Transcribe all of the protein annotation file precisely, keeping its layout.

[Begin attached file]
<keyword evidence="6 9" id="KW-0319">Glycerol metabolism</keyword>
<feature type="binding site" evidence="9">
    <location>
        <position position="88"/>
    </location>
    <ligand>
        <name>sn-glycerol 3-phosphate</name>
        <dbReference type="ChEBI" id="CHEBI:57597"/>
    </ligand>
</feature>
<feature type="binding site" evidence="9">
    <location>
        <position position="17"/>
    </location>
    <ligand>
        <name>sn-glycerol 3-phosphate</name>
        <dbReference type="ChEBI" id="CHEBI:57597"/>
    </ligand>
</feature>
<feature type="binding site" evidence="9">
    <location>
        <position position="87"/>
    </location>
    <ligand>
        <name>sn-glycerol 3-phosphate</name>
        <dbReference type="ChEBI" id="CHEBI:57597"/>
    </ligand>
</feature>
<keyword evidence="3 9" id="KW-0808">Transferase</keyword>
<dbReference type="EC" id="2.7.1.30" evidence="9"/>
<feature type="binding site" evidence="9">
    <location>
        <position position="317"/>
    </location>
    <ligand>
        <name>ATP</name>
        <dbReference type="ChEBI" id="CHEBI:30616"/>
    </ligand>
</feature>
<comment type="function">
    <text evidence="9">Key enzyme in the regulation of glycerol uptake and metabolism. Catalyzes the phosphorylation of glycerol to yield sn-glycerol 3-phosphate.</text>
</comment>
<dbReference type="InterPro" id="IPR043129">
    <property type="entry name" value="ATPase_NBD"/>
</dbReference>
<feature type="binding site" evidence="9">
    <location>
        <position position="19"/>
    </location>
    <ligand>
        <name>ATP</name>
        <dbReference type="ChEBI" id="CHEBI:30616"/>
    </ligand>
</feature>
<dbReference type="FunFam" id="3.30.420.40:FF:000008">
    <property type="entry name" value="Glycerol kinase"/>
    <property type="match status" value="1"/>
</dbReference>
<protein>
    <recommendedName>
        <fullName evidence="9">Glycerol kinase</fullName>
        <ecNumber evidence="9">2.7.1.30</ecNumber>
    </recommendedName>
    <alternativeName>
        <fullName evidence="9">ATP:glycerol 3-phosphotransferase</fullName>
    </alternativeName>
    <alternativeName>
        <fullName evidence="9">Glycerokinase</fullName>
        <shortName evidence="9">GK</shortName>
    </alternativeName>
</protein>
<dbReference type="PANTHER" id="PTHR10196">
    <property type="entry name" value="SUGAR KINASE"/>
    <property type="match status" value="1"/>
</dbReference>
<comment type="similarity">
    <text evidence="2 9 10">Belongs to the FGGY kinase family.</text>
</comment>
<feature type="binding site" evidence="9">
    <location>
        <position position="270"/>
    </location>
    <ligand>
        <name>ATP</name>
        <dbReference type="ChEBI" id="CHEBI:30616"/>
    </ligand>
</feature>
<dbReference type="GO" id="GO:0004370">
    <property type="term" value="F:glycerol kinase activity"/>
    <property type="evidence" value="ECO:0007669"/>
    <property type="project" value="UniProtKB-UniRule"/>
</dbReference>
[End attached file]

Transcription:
<keyword evidence="6 9" id="KW-0319">Glycerol metabolism</keyword>
<feature type="binding site" evidence="9">
    <location>
        <position position="88"/>
    </location>
    <ligand>
        <name>sn-glycerol 3-phosphate</name>
        <dbReference type="ChEBI" id="CHEBI:57597"/>
    </ligand>
</feature>
<feature type="binding site" evidence="9">
    <location>
        <position position="17"/>
    </location>
    <ligand>
        <name>sn-glycerol 3-phosphate</name>
        <dbReference type="ChEBI" id="CHEBI:57597"/>
    </ligand>
</feature>
<feature type="binding site" evidence="9">
    <location>
        <position position="87"/>
    </location>
    <ligand>
        <name>sn-glycerol 3-phosphate</name>
        <dbReference type="ChEBI" id="CHEBI:57597"/>
    </ligand>
</feature>
<keyword evidence="3 9" id="KW-0808">Transferase</keyword>
<dbReference type="EC" id="2.7.1.30" evidence="9"/>
<feature type="binding site" evidence="9">
    <location>
        <position position="317"/>
    </location>
    <ligand>
        <name>ATP</name>
        <dbReference type="ChEBI" id="CHEBI:30616"/>
    </ligand>
</feature>
<comment type="function">
    <text evidence="9">Key enzyme in the regulation of glycerol uptake and metabolism. Catalyzes the phosphorylation of glycerol to yield sn-glycerol 3-phosphate.</text>
</comment>
<dbReference type="InterPro" id="IPR043129">
    <property type="entry name" value="ATPase_NBD"/>
</dbReference>
<feature type="binding site" evidence="9">
    <location>
        <position position="19"/>
    </location>
    <ligand>
        <name>ATP</name>
        <dbReference type="ChEBI" id="CHEBI:30616"/>
    </ligand>
</feature>
<dbReference type="FunFam" id="3.30.420.40:FF:000008">
    <property type="entry name" value="Glycerol kinase"/>
    <property type="match status" value="1"/>
</dbReference>
<protein>
    <recommendedName>
        <fullName evidence="9">Glycerol kinase</fullName>
        <ecNumber evidence="9">2.7.1.30</ecNumber>
    </recommendedName>
    <alternativeName>
        <fullName evidence="9">ATP:glycerol 3-phosphotransferase</fullName>
    </alternativeName>
    <alternativeName>
        <fullName evidence="9">Glycerokinase</fullName>
        <shortName evidence="9">GK</shortName>
    </alternativeName>
</protein>
<dbReference type="PANTHER" id="PTHR10196">
    <property type="entry name" value="SUGAR KINASE"/>
    <property type="match status" value="1"/>
</dbReference>
<comment type="similarity">
    <text evidence="2 9 10">Belongs to the FGGY kinase family.</text>
</comment>
<feature type="binding site" evidence="9">
    <location>
        <position position="270"/>
    </location>
    <ligand>
        <name>ATP</name>
        <dbReference type="ChEBI" id="CHEBI:30616"/>
    </ligand>
</feature>
<dbReference type="GO" id="GO:0004370">
    <property type="term" value="F:glycerol kinase activity"/>
    <property type="evidence" value="ECO:0007669"/>
    <property type="project" value="UniProtKB-UniRule"/>
</dbReference>